In the recent case of Giles, Commissioner of the General Land Office v. Kretzmeier, Writ Refused, N.R.E., Tex.Civ.App., 239 S.W.2d 706, 716, the Court of Civil Appeals said: "Plaintiffs being aggrieved by the action of the Commissioner of the G. L. O. in declaring that such vacancy existed and approving said application, and the purpose of this cause being to determine whether a vacancy did or did not exist, they had a right to join in said cause the Commissioner and the Attorney General of this state under Article 5421c, subsection j".

In construing the Act of 1939, which governs the proceedings in this case, it should not be overlooked that Section 8 and Section 8-A and Subsection (j) of Section 6 are all included in Article 5421c of the 1939 Act, and Article 5421c-5 is part of the 1941 Act, and should be construed together in connection with Article 5420. The foregoing Sections describe the land owned and belonging to the State that is subject to lease; and if there should arise any dispute or controversy about the rights acquired under patents, and it is necessary to resort to the courts to settle such dispute, Subsection (j) provides: "When such litigation shall have been prosecuted to a final judgment, said judgment shall be binding upon the State of Texas." It also provides: "It shall be mandatory for the Attorney General to intervene in behalf of the State in such cases." The Court of Civil Appeals did not mention Subsection (j) in its opinion, and based its conclusion on the holding in the Short case. The holding of that court appears to be based upon the ground that, since the State was not a party to the suit, neither the trial court nor the Court of Civil Appeals had any jurisdiction of the cause, and all orders entered therein were ineffective. To justify such action as being correct, it must be held that the trial court and the Court of Civil Appeals did not, under Subsection (j), have jurisdiction of this case. I cannot agree to such a holding.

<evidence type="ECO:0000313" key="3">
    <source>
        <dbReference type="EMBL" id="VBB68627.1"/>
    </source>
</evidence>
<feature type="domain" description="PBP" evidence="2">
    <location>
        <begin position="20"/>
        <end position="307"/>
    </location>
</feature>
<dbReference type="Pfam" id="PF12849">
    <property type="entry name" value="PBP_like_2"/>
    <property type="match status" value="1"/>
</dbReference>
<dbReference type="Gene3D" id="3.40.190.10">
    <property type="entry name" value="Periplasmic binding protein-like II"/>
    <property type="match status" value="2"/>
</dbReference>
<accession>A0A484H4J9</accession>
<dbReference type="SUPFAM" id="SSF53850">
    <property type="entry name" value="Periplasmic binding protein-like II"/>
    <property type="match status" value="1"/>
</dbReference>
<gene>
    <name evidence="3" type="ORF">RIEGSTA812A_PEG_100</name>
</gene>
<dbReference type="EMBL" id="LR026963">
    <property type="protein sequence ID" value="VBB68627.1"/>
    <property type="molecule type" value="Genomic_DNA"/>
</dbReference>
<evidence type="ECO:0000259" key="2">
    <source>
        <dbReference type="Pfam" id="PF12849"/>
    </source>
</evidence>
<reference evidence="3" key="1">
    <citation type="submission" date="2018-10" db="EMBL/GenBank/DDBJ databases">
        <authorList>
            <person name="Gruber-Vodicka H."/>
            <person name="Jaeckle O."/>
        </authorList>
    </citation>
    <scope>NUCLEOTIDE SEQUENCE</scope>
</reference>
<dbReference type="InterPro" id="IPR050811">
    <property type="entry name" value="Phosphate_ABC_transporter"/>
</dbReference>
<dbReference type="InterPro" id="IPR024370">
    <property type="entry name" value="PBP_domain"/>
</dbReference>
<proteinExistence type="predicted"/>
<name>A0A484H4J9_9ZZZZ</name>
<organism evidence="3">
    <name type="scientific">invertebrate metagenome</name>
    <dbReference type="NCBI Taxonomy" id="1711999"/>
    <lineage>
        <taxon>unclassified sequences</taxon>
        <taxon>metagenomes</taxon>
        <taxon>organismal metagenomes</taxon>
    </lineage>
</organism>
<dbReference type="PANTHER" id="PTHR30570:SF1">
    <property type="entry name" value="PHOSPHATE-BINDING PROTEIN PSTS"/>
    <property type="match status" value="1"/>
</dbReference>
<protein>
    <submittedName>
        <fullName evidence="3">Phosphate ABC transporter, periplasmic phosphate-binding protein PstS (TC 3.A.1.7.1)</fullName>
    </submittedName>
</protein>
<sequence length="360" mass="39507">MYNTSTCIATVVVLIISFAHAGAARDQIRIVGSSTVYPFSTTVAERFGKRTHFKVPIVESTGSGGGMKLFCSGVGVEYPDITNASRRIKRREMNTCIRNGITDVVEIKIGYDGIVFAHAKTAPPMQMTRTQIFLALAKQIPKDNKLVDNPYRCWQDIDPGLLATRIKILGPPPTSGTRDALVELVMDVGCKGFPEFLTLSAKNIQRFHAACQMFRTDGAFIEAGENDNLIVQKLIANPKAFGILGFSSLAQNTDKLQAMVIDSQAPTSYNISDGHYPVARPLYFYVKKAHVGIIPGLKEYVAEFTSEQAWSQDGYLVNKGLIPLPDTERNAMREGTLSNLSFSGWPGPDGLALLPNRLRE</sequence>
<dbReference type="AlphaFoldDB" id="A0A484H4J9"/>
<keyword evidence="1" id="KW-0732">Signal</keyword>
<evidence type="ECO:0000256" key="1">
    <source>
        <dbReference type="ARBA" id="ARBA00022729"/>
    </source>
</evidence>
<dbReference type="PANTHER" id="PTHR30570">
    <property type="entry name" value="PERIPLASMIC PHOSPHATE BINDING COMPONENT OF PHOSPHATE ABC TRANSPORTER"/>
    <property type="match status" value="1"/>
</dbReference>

I will now consider the moot question presented to this Court by Brazos Oil & Gas Company, one of the respondents. In support of its motion it is shown that the Pooles filed this suit in the district court against the School Land Board, to restrain and enjoin it from leasing, or attempting to lease, for mineral development, the lands described in their petition, until it is first determined by final judicial decree that such lands belong to the State. On February 16, 1951, the trial court issued its restraining order. Thereafter Brazos Oil & Gas Company, which was the highest bidder on the land sought to be leased, was allowed to intervene as defendant, and J. L. Ducroz was allowed to intervene as plaintiff. The School Land Board was temporarily enjoined from accepting bids awarding mineral leases on the land in question. The School Land Board gave notice of appeal to the Court of Civil Appeals, and the appeal was perfected.